The road back has been hard. An agreement was struck with Chinese authorities in February 2015 establishing relatively favorable terms, but QCOM then had to hammer out resolutions with each of the Chinese OEM’s most of whom continued to withhold payment pending agreement. The new proprietary 64bit CPU design, dubbed Kyro, was ready for OEMs for their 2016 products, re-establishing QCOM’s performance leadership and winning back market share, notably with Samsung’s marquee Galaxy S7. Pressure from activist shareholder Jana Partners induced management to lay off 15% of the workforce and significantly scale back the generous employee stock compensation program. The hard work has now begun to show – both QCT and QTL revenues surprised to the upside in 3QFY16 and the company showed its first revenue growth since 2QFY15. Earnings surprised strongly, with the best operating margins since the Holiday quarter in 2014. Shares, which had fallen from $80 in July 2014 to $45 this past January, have rebounded to $60 (Exhibit 1-2).

We believe QCOM will build on this recovery. Collections from formerly recalcitrant Chinese OEMs gives a near term tailwind, but we believe the global transition from 2G networks (where QCOM has no sales) to 3G and 4G (where it has significant opportunity) can drive growth for a few years. Meanwhile, we see QCOM as exceptionally well positioned for potentially huge markets in the Internet of Things, autonomous vehicles, hyperscale data centers, and others that we expect to develop in the next decade. The popular narrative that QCOM’s intellectual property will be less valuable to future generations has been badly overplayed given its leadership in seminal patents for 4G and dominance in 5G technical standards development.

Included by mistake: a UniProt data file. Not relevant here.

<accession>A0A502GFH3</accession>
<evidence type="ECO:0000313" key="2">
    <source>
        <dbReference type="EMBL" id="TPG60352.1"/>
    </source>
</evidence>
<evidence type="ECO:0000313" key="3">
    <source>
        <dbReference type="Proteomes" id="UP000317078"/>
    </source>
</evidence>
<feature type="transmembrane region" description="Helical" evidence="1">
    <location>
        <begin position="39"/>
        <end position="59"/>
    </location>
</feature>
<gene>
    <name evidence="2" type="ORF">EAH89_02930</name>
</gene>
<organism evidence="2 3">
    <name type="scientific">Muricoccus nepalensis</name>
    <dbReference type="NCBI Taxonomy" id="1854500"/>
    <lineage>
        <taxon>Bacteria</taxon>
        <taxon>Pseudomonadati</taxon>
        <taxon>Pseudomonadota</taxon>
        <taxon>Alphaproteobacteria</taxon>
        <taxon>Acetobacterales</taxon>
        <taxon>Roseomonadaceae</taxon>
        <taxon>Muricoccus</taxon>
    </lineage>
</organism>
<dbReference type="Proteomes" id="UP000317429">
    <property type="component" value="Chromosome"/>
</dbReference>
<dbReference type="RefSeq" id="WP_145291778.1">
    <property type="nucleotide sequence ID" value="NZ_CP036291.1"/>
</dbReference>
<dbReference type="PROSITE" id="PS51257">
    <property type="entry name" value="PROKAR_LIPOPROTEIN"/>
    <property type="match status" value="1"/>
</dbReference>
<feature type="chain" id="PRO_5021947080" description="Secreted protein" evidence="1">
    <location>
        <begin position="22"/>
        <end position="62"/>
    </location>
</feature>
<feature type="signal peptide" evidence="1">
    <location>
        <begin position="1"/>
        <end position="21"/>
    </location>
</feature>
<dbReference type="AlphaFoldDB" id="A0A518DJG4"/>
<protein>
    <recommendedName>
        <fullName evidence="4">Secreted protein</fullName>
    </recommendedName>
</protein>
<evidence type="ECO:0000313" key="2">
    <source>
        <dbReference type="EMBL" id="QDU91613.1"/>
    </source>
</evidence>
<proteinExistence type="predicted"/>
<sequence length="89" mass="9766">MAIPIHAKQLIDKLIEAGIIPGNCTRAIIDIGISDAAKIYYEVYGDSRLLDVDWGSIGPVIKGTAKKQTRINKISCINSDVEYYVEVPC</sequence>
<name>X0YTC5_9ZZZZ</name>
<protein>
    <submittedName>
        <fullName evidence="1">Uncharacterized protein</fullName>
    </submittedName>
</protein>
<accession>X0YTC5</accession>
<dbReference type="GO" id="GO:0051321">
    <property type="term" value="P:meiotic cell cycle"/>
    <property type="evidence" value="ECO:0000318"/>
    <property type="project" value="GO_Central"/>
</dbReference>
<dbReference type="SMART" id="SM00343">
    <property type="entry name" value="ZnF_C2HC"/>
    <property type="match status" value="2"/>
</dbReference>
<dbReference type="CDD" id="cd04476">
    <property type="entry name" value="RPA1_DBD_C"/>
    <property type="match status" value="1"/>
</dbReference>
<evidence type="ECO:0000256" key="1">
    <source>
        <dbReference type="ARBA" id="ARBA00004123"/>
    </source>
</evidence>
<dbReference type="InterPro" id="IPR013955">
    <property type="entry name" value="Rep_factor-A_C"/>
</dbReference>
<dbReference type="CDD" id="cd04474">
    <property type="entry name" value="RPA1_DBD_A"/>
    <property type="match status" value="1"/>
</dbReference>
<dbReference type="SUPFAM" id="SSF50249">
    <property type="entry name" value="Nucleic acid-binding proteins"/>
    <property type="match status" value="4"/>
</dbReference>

Given all of this, we see QCOM as cheap. FY17 estimates appear 15%+ too low and its forward P/E against that pessimistic consensus is a well below market 13x. We see upside in QCOM shares to better than $80, or 15.5x the $5.25 in EPS that we believe the company can muster for FY17.

Exh 1: QCOM Share Price, Last 5 Years

Exh 2: QCOM Earnings Surprises, Last 5 Years

The Ho-Hum Smartphone Market

The global smartphone market is reaching maturity. Almost half of the countries studied by Pew Research in 2015, including China, the US, Canada and most of Western Europe, top 50% penetration, with about 2 billion smartphones in use around the world. Even with 10% unit growth in 2015, most of it came at the lowest price points, driving average selling prices down and marking the premium tier as nearing saturation (Exhibit 3). We believe that the total value of smartphones sold world-wide will grow in the lower single digits annually through the end of the decade.